The point of view in which your story will be told is one of the most important thing to figure out about your story before you start writing. Usually you choose between first, second, and third person points of view. The differences in them are great and can affect your story in a big way if the right point of view isn’t chose. Knowing the difference between the three is key to making sure your story is perfect. That is why the choice between first, second and third person points of view is an important one.
For those that don’t remember or may not know the difference between first, second, and third person points of view, allow me explain. First person is told using words like I, we, me, my, us, ours, etc. (I scream louder than I ever thought possible as the concert comes to a close). Second person is where the story is told by using you (You lift the guitar from its case, and begin to play the chords of a song you know from memory). Third person is told using words like he, she, they, him, her, theirs, etc. (He passed her a note in English and waited impatiently for a response). Third person, however, has two branches that you can choose to write from: omniscient (where all of the characters’ thoughts and actions are known) and limited (only the thoughts of one specific person are known).
Most writers that I have read use the same point of view for most of their stories. Personally, I find it immensely difficult to write in any other point of view than the one originally started writing in, a cross between first and second person points of view. I have experimented with third person briefly, but I find it difficult to write in. Regular first person is also difficult for me to write in. I’ve never tried to only write in second person, but I hope to have the opportunity to try this out sometime. I just haven’t had a character come to me that needs to tell their story from second person point of view yet.
Here’s an example of my writing, for reference:
“Mason,” I whisper, and a lifetime of saying your name washes over me. We are six on the swings at school, ten at a school dance, thirteen at our first party, sixteen and you kissed me for the first time, eighteen sitting on the edge of your bed and mulling over the fact that we have days left before we go away to two different colleges before dissolving into each other.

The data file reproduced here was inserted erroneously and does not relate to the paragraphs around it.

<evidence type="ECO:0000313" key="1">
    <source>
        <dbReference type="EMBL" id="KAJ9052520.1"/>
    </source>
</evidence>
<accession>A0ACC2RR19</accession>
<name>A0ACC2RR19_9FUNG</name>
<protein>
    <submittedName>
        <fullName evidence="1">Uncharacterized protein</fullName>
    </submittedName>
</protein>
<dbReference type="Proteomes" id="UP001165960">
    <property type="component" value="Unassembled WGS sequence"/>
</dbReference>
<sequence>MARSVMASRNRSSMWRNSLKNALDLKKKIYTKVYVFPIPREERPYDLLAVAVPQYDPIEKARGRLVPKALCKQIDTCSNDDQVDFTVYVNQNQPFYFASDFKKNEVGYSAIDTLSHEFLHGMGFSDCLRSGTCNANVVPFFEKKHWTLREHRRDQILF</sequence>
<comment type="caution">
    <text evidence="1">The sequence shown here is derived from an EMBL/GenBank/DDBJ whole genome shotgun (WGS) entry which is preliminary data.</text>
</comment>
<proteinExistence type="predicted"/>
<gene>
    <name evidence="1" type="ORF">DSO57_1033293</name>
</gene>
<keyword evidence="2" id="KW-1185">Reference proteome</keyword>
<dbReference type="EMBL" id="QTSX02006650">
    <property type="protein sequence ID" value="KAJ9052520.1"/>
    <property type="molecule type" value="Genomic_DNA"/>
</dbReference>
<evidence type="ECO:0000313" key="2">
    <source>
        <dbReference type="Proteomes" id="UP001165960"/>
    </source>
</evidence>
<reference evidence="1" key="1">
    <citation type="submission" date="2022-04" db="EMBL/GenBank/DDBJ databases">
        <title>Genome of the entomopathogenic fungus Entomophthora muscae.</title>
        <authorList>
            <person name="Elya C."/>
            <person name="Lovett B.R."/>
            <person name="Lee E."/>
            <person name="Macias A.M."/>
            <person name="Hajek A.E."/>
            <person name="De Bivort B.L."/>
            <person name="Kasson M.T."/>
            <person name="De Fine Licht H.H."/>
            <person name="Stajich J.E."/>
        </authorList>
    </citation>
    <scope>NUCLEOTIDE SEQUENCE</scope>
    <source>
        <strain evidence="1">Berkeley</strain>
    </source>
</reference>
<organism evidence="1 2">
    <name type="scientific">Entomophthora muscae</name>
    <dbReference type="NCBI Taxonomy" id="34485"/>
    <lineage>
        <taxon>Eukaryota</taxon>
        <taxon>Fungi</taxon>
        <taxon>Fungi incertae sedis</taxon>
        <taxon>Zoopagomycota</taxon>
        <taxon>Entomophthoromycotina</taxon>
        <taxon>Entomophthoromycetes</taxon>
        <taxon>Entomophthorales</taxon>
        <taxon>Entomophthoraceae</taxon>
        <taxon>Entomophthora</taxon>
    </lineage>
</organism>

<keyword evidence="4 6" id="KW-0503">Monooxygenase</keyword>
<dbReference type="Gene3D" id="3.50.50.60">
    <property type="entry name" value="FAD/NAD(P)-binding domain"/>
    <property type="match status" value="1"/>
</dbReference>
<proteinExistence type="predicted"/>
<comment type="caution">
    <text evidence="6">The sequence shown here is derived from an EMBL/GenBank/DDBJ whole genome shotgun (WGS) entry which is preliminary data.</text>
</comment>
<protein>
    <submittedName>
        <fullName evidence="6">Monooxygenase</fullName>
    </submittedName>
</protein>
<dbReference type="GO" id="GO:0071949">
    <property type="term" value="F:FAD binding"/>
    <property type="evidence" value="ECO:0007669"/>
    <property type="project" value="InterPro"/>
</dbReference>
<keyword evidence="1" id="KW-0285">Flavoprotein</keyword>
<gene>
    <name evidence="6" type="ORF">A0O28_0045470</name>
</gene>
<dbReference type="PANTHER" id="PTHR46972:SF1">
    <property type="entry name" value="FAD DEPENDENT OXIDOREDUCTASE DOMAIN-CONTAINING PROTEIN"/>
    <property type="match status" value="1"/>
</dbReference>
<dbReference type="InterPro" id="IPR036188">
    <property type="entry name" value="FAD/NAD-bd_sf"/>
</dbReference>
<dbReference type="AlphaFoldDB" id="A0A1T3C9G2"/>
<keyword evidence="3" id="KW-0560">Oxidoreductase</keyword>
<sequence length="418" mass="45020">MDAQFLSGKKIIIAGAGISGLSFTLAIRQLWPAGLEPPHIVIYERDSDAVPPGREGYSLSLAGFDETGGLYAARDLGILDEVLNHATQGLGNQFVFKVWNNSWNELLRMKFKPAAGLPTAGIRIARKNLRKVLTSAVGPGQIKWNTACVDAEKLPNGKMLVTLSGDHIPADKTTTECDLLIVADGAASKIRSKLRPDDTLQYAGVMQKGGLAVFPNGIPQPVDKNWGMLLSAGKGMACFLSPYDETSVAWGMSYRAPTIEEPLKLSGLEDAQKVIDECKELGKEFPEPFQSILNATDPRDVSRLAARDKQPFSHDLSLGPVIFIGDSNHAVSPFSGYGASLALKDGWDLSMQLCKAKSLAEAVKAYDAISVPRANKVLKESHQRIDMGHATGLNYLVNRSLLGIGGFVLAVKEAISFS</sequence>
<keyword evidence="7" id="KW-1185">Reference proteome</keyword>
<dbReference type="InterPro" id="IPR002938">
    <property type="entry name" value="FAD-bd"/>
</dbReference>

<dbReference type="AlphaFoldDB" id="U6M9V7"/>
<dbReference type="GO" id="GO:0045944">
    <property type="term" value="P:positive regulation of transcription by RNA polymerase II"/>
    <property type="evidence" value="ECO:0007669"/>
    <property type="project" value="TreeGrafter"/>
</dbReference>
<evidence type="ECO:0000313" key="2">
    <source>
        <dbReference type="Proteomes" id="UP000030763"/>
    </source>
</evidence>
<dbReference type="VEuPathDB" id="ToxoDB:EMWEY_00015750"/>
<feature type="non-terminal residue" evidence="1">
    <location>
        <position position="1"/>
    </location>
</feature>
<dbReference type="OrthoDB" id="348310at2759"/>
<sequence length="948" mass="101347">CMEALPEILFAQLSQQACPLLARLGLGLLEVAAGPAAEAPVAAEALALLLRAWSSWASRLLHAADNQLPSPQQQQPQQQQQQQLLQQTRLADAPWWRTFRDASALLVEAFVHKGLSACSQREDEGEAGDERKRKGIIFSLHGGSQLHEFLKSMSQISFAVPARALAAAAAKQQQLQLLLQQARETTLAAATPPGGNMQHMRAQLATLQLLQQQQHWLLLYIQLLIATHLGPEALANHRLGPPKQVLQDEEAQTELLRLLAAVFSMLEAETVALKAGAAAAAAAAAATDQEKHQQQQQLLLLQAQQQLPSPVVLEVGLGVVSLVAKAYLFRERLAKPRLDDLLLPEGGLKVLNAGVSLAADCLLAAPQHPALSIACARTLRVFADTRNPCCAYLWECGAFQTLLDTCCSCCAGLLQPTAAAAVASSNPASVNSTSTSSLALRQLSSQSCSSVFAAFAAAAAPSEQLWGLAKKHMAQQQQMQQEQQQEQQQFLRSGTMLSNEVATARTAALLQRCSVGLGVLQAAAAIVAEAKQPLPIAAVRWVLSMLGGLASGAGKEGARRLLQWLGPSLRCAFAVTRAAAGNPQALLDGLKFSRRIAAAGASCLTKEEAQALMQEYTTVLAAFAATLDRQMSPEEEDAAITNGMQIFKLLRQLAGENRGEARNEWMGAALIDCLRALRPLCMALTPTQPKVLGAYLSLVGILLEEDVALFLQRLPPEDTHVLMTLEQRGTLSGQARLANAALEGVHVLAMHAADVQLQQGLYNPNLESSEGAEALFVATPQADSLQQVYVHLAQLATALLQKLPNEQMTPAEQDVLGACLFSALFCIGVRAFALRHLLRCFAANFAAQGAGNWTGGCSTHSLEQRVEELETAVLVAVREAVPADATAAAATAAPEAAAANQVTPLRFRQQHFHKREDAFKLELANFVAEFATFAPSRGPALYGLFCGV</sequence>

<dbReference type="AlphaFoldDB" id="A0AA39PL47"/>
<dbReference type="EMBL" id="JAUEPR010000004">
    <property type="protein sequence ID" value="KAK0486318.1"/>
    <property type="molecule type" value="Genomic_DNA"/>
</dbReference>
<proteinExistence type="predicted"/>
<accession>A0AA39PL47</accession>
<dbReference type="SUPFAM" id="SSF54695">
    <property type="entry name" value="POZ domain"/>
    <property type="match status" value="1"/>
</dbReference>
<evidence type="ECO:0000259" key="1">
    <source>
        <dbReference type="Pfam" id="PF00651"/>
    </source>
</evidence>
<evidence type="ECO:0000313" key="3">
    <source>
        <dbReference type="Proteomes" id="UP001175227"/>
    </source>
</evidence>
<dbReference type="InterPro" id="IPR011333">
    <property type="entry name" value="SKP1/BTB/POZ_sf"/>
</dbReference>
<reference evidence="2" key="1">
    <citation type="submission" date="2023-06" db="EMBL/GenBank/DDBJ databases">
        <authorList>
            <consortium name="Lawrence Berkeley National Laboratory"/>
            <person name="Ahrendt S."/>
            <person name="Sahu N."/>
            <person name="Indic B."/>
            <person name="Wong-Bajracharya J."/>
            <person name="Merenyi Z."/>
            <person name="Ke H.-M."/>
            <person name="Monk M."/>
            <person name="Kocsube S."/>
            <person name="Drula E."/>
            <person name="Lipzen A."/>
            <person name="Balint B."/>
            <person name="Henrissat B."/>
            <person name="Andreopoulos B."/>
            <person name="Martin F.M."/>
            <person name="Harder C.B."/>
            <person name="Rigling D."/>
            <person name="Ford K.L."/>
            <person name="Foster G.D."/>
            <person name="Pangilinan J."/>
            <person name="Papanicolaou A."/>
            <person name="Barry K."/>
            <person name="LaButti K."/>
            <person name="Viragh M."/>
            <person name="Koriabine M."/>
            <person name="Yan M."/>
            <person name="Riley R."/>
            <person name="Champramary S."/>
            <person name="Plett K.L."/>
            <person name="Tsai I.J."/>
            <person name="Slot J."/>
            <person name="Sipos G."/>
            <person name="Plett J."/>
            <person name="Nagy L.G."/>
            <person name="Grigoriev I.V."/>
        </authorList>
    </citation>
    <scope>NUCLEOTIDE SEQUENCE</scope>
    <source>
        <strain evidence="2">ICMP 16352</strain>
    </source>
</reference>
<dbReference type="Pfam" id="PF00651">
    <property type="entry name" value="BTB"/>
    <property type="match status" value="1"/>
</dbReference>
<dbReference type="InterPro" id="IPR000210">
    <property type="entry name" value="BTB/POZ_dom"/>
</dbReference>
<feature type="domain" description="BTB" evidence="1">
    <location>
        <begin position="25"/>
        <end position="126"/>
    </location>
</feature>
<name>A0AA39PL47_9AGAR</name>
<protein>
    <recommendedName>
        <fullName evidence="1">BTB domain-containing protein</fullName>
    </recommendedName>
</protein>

Mom shakes her head and tears begin to pool in my eyes. What does she mean no? Are you gone? Did they release you? I don’t think that she is you; is that what she’s thinking? As a thought begins to form in my brain, another one overpowers it. No, I quickly tell myself, Mason wouldn’t leave without me. You wouldn’t, would you?
Speaking of characters, knowing which character will tell your story is just as important as knowing the point of view. These two things go hand in hand, and are of the utmost importance to your story. Think about how different Harry Potter would have been if J.K. Rowling had used Lord Voldemort to tell the story rather Harry Potter. Can you even imagine it? Chances are, you can’t. The story of an orphaned boy in an ongoing battle against the darkest wizard of all time throughout seven books would be drastically different. What if, by the end of the story, we hated Harry and mourned the death of the Dark Lord?
Choosing the perfect character to tell your story means more than just deciding that since you are a female, your main character should also be a female. Make sure the person you chose to tell your story is the person that will have the best voice. The last thing you want is for a story about a young mother dealing with the pressure of balancing school, work and a toddler to be told from the perspective of the father. You should be choosy because only then will you have the perfect person to tell your story.
Sometimes, though, it takes more than one person to tell a story. Have you ever read a book by Jodi Picoult or The Mortal Instruments series by Cassandra Clare? Every book I have ever read by Picoult is told from the perspective of more than one person. The plot flows between each person telling the story (even if it doesn’t seem like they do when you first meet the character), while each character still has their own individual stories that are being told. This method of writing can be beneficial for many reasons, including giving you a new character to write through when the original one isn’t saying a whole lot.
Personally, I like to alternate my stories between characters. This gives me a new voice when I need it, and helps move the story along. I’ve learned that by using only one voice I tend to get stuck more often. I run out of “filler” moments before the big things happen in the story. With more than one voice telling the story, I am more likely to have an idea to use with another character.
If you write, or are thinking about writing, I would love to hear about the point of view that you write from. Feel free to comment below! As always, don’t forget to check back every other Monday for a new blog post! Follow me on Twitter!